I was struck by an article in a recent issue of Rolling Stone Magazine. It was about George Martin, the legendary producer of the Beatles. What really registered with me was how he was able to uniquely harness the collective talent of four individuals to co-create music that would change the world. Martin was able to see potential in a way others couldn’t. He specifically ……
- Challenged them by suggesting the possibility
- Held to his standard of excellence
- Tapped into available talent to get the right person at the right time (Ringo replacing Peter Beck)
- Identified how to maximize individual talent while simultaneously creating the space for others to contribute.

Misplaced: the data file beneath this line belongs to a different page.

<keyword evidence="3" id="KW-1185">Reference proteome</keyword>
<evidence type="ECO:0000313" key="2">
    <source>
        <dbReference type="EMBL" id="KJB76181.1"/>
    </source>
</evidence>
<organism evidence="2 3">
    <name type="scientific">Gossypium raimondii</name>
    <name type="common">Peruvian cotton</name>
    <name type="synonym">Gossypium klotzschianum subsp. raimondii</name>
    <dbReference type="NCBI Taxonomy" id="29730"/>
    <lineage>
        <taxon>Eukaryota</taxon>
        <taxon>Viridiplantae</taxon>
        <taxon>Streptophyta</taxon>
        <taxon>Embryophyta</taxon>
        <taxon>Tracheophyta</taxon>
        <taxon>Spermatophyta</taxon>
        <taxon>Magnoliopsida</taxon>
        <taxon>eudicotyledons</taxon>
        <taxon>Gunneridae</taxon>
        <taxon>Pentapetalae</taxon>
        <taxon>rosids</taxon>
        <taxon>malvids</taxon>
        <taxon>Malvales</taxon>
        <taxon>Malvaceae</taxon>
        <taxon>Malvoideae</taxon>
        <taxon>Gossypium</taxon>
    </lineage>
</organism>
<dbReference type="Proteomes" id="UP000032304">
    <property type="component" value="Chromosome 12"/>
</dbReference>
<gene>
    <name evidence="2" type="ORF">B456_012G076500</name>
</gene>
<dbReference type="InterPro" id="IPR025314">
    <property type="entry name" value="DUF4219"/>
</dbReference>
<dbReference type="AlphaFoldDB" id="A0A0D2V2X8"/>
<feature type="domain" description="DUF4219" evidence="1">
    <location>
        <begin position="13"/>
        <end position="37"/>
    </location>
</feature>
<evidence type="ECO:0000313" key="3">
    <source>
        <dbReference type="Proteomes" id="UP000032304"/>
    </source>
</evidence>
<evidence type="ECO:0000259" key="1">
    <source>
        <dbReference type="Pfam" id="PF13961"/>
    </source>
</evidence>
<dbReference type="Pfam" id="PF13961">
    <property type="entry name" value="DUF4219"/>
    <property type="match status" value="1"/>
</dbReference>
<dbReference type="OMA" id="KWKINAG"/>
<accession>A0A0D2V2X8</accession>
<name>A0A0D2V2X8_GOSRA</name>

George Martin just passed away at age 90 — but his talent development legacy lines on. Enjoy the read!
Earlier in my career, I was going through a really stressful time, my position was being eliminated, I was finishing graduate school; and, as young father with 3 small kids, my primary concern was how to stay positive and not become overwhelmed. That was when I was introduced to Martin Seligman’s work at the University of Pennsylvania. He is a pioneer in the field of positive psychology. What I learned was that the way you think can make a difference in how you feel which ultimately leads to how you make decisions. All leaders will face adversity – what is most important is how he or she reacts. It begins with how you think. We have worked hard over the years to emphasize how best to channel ideas into insights to solve problems. Our work has been informed by people who have overcome difficult challenges. I find the subject of how thoughts impact us fascinating. I came across this article in the Wall Street Journal that might be helpful on how you think. Enjoy